It's interesting to see their use of LLVM/Clang and they have submitted patches upstream to GNUstep -- the leading open-source implementation of Apple's Cocoa Objective-C libraries. CoreCode is traditionally a development house behind Mac OS X software. Hopefully this will show other Mac OS X studios that it isn't too difficult bringing their Apple titles to Linux.

More information on CoreBreach is available from the game's web-site. Julian also provided this screenshot of CoreBreach running natively on Linux. Look for its Linux beta release soon.

A New Commercial Game For Linux That's Not An FPS


Other recent Linux gaming news include John Carmack personally working around a patent issue in the Doom 3 source-code, Icculus providing new thoughts on Linux gaming, Humble Voxatron not making a million dollars, and Unigine Engine advancements.

About The Author
Michael Larabel is the principal author of Phoronix.com and founded the web-site in 2004 with a focus on enriching the Linux hardware experience and being the largest web-site devoted to Linux hardware reviews, particularly for products relevant to Linux gamers and enthusiasts but also commonly reviewing servers/workstations and embedded Linux devices. Michael has written more than 10,000 articles covering the state of Linux hardware support, Linux performance, graphics hardware drivers, and other topics. Michael is also the lead developer of the Phoronix Test Suite, Phoromatic, and OpenBenchmarking.org automated testing software. He can be followed via and or contacted via .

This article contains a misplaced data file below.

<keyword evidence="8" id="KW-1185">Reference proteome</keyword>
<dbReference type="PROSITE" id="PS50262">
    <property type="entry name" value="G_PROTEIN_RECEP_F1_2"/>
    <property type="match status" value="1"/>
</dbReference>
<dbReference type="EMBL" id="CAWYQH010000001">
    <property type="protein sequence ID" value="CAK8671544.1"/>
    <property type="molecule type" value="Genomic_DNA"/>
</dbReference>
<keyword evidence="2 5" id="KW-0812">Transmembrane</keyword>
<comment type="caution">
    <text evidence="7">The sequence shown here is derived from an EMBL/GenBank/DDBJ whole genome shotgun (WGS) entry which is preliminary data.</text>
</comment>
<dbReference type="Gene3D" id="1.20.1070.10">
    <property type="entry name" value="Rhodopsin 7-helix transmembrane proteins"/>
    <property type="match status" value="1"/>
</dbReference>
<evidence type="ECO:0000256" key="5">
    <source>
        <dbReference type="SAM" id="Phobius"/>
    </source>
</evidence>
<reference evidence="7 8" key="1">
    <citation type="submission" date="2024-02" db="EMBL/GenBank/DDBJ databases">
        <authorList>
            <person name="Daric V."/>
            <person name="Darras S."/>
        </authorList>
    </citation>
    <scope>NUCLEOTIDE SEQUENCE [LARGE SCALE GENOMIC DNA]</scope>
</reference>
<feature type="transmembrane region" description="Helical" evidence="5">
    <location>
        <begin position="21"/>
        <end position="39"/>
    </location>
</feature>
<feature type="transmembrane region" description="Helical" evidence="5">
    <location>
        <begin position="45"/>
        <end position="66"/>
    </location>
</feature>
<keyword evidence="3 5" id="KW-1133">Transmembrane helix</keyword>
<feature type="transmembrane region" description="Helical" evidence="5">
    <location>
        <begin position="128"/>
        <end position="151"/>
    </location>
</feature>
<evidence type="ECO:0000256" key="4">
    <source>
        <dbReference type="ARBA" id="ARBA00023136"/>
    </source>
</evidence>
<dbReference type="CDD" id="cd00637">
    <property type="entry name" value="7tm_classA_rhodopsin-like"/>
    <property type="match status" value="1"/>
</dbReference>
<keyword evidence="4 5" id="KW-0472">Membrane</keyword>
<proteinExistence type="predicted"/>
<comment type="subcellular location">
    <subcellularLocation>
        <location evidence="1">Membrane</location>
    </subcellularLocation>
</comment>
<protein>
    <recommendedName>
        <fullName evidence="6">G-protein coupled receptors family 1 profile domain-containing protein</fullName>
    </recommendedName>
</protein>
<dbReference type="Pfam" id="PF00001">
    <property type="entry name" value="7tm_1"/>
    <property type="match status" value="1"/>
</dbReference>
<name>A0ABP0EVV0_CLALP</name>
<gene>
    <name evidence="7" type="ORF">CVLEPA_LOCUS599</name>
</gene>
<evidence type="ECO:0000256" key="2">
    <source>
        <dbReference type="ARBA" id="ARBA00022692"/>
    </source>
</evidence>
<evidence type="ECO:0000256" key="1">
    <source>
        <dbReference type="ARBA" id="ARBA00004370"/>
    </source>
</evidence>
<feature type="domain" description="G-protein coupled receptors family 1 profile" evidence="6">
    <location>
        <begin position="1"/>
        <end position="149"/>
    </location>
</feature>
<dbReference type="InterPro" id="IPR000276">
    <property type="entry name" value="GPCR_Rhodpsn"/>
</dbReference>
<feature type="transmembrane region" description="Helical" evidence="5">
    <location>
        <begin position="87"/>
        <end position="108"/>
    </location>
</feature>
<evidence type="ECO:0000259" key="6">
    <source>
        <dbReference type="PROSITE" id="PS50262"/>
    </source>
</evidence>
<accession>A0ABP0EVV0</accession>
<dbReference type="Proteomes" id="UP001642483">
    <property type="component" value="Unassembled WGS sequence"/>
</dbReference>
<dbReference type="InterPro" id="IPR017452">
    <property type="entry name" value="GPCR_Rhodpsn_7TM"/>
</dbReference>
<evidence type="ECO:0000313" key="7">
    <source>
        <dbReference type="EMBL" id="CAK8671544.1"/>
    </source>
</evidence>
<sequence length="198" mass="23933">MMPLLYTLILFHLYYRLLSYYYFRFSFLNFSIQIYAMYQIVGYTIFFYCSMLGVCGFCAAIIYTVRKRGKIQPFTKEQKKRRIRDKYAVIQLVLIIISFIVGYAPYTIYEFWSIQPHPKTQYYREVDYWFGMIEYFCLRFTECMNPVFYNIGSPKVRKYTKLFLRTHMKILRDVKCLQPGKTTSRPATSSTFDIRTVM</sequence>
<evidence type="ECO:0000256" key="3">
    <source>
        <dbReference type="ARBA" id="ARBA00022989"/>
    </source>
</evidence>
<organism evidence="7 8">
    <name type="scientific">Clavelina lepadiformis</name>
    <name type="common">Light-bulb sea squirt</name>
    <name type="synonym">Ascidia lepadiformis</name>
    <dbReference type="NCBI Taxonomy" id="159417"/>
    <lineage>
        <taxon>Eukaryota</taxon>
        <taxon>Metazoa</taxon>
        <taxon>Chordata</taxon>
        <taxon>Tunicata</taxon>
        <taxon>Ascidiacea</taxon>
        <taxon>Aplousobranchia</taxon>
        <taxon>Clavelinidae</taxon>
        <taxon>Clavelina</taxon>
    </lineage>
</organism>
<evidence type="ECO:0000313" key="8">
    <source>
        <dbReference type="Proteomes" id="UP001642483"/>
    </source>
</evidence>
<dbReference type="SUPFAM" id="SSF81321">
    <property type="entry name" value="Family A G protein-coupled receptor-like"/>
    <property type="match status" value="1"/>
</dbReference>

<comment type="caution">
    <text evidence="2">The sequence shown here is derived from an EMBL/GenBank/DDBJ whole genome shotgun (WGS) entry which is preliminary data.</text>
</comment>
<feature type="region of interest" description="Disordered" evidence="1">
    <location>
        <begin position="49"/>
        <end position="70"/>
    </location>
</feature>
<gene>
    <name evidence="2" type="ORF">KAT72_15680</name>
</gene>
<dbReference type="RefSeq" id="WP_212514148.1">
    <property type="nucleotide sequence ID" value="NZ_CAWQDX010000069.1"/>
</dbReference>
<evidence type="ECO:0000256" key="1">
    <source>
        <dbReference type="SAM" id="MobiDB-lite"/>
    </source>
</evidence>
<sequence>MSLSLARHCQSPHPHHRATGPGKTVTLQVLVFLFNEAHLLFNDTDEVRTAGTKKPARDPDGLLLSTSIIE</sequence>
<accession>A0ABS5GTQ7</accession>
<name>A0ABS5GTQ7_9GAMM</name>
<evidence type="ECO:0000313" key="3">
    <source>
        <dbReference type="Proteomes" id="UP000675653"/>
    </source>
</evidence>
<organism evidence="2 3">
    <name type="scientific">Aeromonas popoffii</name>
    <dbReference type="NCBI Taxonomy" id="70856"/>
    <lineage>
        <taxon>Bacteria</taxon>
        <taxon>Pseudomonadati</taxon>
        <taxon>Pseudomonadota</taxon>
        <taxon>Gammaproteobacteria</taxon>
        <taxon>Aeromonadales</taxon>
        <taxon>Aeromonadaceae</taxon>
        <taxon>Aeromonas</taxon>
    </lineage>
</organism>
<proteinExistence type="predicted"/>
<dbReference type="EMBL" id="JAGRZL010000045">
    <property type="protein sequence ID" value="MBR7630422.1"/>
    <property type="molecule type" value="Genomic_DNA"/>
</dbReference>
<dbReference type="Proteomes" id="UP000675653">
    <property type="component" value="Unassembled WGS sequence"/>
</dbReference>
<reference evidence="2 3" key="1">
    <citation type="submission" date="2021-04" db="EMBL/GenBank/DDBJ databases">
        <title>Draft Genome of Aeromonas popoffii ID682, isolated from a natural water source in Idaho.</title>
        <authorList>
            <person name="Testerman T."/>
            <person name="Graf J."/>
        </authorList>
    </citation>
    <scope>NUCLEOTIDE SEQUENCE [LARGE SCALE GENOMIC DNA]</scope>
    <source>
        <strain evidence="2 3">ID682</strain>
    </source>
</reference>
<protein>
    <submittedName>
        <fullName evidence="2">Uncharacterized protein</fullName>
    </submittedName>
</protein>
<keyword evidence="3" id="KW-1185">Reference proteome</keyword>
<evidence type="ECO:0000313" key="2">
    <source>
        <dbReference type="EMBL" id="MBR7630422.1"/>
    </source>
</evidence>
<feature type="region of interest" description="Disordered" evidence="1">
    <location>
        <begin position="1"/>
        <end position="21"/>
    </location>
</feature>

Latest Linux Hardware Reviews
  1. MSI X99S SLI PLUS On Linux
  2. NVIDIA GeForce GTX 970 Offers Great Linux Performance
  3. CompuLab Intense-PC2: An Excellent, Fanless, Mini PC Powered By Intel's i7 Haswell
  4. From The Atom 330 To Haswell ULT: Intel Linux Performance Benchmarks
Latest Linux Articles
  1. RunAbove: A POWER8 Compute Cloud With Offerings Up To 176 Threads
  2. 6-Way Ubuntu 14.10 Linux Desktop Benchmarks
  3. Ubuntu 14.10 XMir System Compositor Benchmarks
  4. Btrfs RAID HDD Testing On Ubuntu Linux 14.10
Latest Linux News
  1. openSUSE Factory & Tumbleweed Are Merging
  2. More Fedora Delays: Fedora 21 Beta Slips
  3. Mono Brings C# To The Unreal Engine 4
  4. Coreboot Now Has Support For Intel Broadwell Hardware
  5. Enlightenment's EFL 1.12 Alpha Has Evas GL-DRM Engine, OpenGL ES 1.1 Support
  6. GTK+ Lands Experimental Backend For Mir Display Server
  7. Ubuntu 14.10 Officially Released
  8. Mesa 10.4 Might Re-Enable HyperZ For R600g/RadeonSI
  9. Intel GVT-g GPU Virtualization Moves Closer
  10. GTK+ 3.16 To Bring Several New Features
Latest Forum Discussions
  1. Updated and Optimized Ubuntu Free Graphics Drivers
  2. Ubuntu 16.04 Might Be The Distribution's Last 32-Bit Release
  3. Linux hacker compares Solaris kernel code:
  4. HOPE: The Ease Of Python With The Speed Of C++
  5. Advertisements On Phoronix
  6. Users/Developers Threatening Fork Of Debian GNU/Linux
  7. AMD Releases UVD Video Decode Support For R600 GPUs
  8. Proof that strlcpy is un-needed